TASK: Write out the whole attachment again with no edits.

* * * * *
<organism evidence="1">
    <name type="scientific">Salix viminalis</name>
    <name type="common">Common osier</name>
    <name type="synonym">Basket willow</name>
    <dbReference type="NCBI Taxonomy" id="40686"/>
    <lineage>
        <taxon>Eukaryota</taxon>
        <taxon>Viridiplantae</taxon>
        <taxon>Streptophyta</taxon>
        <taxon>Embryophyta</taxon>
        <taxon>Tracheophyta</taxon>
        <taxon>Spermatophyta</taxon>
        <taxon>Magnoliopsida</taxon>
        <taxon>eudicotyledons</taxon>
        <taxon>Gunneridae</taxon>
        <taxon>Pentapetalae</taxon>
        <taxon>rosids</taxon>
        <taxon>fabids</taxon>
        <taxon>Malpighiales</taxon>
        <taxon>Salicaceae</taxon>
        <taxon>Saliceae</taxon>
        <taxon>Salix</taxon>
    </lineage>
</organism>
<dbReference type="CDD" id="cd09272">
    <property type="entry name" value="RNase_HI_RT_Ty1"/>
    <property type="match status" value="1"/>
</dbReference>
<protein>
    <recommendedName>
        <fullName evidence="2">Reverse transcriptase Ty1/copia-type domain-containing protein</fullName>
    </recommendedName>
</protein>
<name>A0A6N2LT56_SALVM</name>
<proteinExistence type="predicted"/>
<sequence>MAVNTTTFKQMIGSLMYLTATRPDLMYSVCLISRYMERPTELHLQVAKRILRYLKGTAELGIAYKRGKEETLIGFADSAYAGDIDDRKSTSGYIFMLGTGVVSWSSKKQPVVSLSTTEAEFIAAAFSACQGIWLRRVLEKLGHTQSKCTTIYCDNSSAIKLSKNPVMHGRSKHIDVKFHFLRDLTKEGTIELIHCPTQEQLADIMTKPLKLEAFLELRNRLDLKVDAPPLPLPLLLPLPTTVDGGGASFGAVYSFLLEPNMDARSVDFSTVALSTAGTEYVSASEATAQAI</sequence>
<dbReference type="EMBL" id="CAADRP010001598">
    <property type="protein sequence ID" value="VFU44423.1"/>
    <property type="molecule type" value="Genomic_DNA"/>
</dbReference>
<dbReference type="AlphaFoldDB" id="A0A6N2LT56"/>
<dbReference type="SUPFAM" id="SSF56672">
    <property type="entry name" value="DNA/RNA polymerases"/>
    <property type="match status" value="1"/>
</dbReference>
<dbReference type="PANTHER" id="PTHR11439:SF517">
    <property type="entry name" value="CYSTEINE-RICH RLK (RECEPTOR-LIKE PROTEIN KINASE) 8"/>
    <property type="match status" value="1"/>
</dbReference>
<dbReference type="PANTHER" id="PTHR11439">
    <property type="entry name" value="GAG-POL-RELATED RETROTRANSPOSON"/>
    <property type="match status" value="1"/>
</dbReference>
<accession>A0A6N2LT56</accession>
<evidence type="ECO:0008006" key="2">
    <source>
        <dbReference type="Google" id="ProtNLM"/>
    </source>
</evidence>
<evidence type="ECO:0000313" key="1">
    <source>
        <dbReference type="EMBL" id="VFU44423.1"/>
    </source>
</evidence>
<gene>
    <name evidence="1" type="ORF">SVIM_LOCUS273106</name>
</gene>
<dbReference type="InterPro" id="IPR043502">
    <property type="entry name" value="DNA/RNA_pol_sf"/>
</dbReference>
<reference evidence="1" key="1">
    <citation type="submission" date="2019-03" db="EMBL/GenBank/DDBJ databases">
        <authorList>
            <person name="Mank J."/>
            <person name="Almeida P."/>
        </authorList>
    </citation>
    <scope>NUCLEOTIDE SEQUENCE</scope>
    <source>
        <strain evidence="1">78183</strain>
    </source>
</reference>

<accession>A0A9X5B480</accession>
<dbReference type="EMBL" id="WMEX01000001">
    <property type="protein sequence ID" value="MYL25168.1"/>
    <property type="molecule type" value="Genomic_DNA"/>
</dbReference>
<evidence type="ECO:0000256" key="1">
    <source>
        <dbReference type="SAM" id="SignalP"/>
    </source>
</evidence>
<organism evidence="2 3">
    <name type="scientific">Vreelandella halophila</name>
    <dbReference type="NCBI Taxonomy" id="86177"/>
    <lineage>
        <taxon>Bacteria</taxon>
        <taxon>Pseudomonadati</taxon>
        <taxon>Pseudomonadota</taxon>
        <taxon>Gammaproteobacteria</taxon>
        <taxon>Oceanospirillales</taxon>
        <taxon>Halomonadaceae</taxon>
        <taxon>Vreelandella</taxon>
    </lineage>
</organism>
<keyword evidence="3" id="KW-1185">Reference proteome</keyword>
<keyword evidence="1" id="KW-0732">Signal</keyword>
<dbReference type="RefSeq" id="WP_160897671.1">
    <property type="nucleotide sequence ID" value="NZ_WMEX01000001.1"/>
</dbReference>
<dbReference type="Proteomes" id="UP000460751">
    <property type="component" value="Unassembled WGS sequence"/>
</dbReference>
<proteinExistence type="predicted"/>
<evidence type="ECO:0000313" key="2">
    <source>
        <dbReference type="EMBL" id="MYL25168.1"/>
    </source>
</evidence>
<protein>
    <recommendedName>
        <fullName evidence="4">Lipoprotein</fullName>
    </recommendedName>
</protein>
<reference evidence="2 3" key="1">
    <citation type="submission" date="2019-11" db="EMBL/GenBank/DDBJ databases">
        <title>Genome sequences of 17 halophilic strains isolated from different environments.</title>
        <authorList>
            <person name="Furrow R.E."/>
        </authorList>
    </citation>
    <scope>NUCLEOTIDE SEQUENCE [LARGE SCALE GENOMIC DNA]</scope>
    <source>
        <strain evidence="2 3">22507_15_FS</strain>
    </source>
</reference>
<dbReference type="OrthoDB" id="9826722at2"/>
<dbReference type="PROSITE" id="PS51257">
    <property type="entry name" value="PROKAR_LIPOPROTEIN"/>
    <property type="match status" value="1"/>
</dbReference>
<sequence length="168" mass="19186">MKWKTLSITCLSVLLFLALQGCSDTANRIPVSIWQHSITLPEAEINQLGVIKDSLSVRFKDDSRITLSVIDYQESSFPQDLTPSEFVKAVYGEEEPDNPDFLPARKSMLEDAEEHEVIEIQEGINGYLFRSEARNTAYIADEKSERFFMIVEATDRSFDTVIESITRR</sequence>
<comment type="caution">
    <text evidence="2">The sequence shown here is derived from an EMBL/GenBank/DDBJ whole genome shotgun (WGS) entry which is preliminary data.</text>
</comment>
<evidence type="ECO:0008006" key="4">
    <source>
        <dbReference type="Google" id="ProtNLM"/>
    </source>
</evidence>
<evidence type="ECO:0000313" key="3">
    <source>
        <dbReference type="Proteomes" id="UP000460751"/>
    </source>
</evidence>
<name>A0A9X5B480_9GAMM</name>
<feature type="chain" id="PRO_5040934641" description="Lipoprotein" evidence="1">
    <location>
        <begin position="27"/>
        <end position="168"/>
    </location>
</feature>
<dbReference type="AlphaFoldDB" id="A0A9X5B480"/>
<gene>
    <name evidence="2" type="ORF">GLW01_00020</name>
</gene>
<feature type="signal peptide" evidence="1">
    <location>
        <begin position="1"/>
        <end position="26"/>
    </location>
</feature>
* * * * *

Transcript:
<organism evidence="1">
    <name type="scientific">Salix viminalis</name>
    <name type="common">Common osier</name>
    <name type="synonym">Basket willow</name>
    <dbReference type="NCBI Taxonomy" id="40686"/>
    <lineage>
        <taxon>Eukaryota</taxon>
        <taxon>Viridiplantae</taxon>
        <taxon>Streptophyta</taxon>
        <taxon>Embryophyta</taxon>
        <taxon>Tracheophyta</taxon>
        <taxon>Spermatophyta</taxon>
        <taxon>Magnoliopsida</taxon>
        <taxon>eudicotyledons</taxon>
        <taxon>Gunneridae</taxon>
        <taxon>Pentapetalae</taxon>
        <taxon>rosids</taxon>
        <taxon>fabids</taxon>
        <taxon>Malpighiales</taxon>
        <taxon>Salicaceae</taxon>
        <taxon>Saliceae</taxon>
        <taxon>Salix</taxon>
    </lineage>
</organism>
<dbReference type="CDD" id="cd09272">
    <property type="entry name" value="RNase_HI_RT_Ty1"/>
    <property type="match status" value="1"/>
</dbReference>
<protein>
    <recommendedName>
        <fullName evidence="2">Reverse transcriptase Ty1/copia-type domain-containing protein</fullName>
    </recommendedName>
</protein>
<name>A0A6N2LT56_SALVM</name>
<proteinExistence type="predicted"/>
<sequence>MAVNTTTFKQMIGSLMYLTATRPDLMYSVCLISRYMERPTELHLQVAKRILRYLKGTAELGIAYKRGKEETLIGFADSAYAGDIDDRKSTSGYIFMLGTGVVSWSSKKQPVVSLSTTEAEFIAAAFSACQGIWLRRVLEKLGHTQSKCTTIYCDNSSAIKLSKNPVMHGRSKHIDVKFHFLRDLTKEGTIELIHCPTQEQLADIMTKPLKLEAFLELRNRLDLKVDAPPLPLPLLLPLPTTVDGGGASFGAVYSFLLEPNMDARSVDFSTVALSTAGTEYVSASEATAQAI</sequence>
<dbReference type="EMBL" id="CAADRP010001598">
    <property type="protein sequence ID" value="VFU44423.1"/>
    <property type="molecule type" value="Genomic_DNA"/>
</dbReference>
<dbReference type="AlphaFoldDB" id="A0A6N2LT56"/>
<dbReference type="SUPFAM" id="SSF56672">
    <property type="entry name" value="DNA/RNA polymerases"/>
    <property type="match status" value="1"/>
</dbReference>
<dbReference type="PANTHER" id="PTHR11439:SF517">
    <property type="entry name" value="CYSTEINE-RICH RLK (RECEPTOR-LIKE PROTEIN KINASE) 8"/>
    <property type="match status" value="1"/>
</dbReference>
<dbReference type="PANTHER" id="PTHR11439">
    <property type="entry name" value="GAG-POL-RELATED RETROTRANSPOSON"/>
    <property type="match status" value="1"/>
</dbReference>
<accession>A0A6N2LT56</accession>
<evidence type="ECO:0008006" key="2">
    <source>
        <dbReference type="Google" id="ProtNLM"/>
    </source>
</evidence>
<evidence type="ECO:0000313" key="1">
    <source>
        <dbReference type="EMBL" id="VFU44423.1"/>
    </source>
</evidence>
<gene>
    <name evidence="1" type="ORF">SVIM_LOCUS273106</name>
</gene>
<dbReference type="InterPro" id="IPR043502">
    <property type="entry name" value="DNA/RNA_pol_sf"/>
</dbReference>
<reference evidence="1" key="1">
    <citation type="submission" date="2019-03" db="EMBL/GenBank/DDBJ databases">
        <authorList>
            <person name="Mank J."/>
            <person name="Almeida P."/>
        </authorList>
    </citation>
    <scope>NUCLEOTIDE SEQUENCE</scope>
    <source>
        <strain evidence="1">78183</strain>
    </source>
</reference>

<accession>A0A9X5B480</accession>
<dbReference type="EMBL" id="WMEX01000001">
    <property type="protein sequence ID" value="MYL25168.1"/>
    <property type="molecule type" value="Genomic_DNA"/>
</dbReference>
<evidence type="ECO:0000256" key="1">
    <source>
        <dbReference type="SAM" id="SignalP"/>
    </source>
</evidence>
<organism evidence="2 3">
    <name type="scientific">Vreelandella halophila</name>
    <dbReference type="NCBI Taxonomy" id="86177"/>
    <lineage>
        <taxon>Bacteria</taxon>
        <taxon>Pseudomonadati</taxon>
        <taxon>Pseudomonadota</taxon>
        <taxon>Gammaproteobacteria</taxon>
        <taxon>Oceanospirillales</taxon>
        <taxon>Halomonadaceae</taxon>
        <taxon>Vreelandella</taxon>
    </lineage>
</organism>
<keyword evidence="3" id="KW-1185">Reference proteome</keyword>
<keyword evidence="1" id="KW-0732">Signal</keyword>
<dbReference type="RefSeq" id="WP_160897671.1">
    <property type="nucleotide sequence ID" value="NZ_WMEX01000001.1"/>
</dbReference>
<dbReference type="Proteomes" id="UP000460751">
    <property type="component" value="Unassembled WGS sequence"/>
</dbReference>
<proteinExistence type="predicted"/>
<evidence type="ECO:0000313" key="2">
    <source>
        <dbReference type="EMBL" id="MYL25168.1"/>
    </source>
</evidence>
<protein>
    <recommendedName>
        <fullName evidence="4">Lipoprotein</fullName>
    </recommendedName>
</protein>
<reference evidence="2 3" key="1">
    <citation type="submission" date="2019-11" db="EMBL/GenBank/DDBJ databases">
        <title>Genome sequences of 17 halophilic strains isolated from different environments.</title>
        <authorList>
            <person name="Furrow R.E."/>
        </authorList>
    </citation>
    <scope>NUCLEOTIDE SEQUENCE [LARGE SCALE GENOMIC DNA]</scope>
    <source>
        <strain evidence="2 3">22507_15_FS</strain>
    </source>
</reference>
<dbReference type="OrthoDB" id="9826722at2"/>
<dbReference type="PROSITE" id="PS51257">
    <property type="entry name" value="PROKAR_LIPOPROTEIN"/>
    <property type="match status" value="1"/>
</dbReference>
<sequence length="168" mass="19186">MKWKTLSITCLSVLLFLALQGCSDTANRIPVSIWQHSITLPEAEINQLGVIKDSLSVRFKDDSRITLSVIDYQESSFPQDLTPSEFVKAVYGEEEPDNPDFLPARKSMLEDAEEHEVIEIQEGINGYLFRSEARNTAYIADEKSERFFMIVEATDRSFDTVIESITRR</sequence>
<comment type="caution">
    <text evidence="2">The sequence shown here is derived from an EMBL/GenBank/DDBJ whole genome shotgun (WGS) entry which is preliminary data.</text>
</comment>
<evidence type="ECO:0008006" key="4">
    <source>
        <dbReference type="Google" id="ProtNLM"/>
    </source>
</evidence>
<evidence type="ECO:0000313" key="3">
    <source>
        <dbReference type="Proteomes" id="UP000460751"/>
    </source>
</evidence>
<name>A0A9X5B480_9GAMM</name>
<feature type="chain" id="PRO_5040934641" description="Lipoprotein" evidence="1">
    <location>
        <begin position="27"/>
        <end position="168"/>
    </location>
</feature>
<dbReference type="AlphaFoldDB" id="A0A9X5B480"/>
<gene>
    <name evidence="2" type="ORF">GLW01_00020</name>
</gene>
<feature type="signal peptide" evidence="1">
    <location>
        <begin position="1"/>
        <end position="26"/>
    </location>
</feature>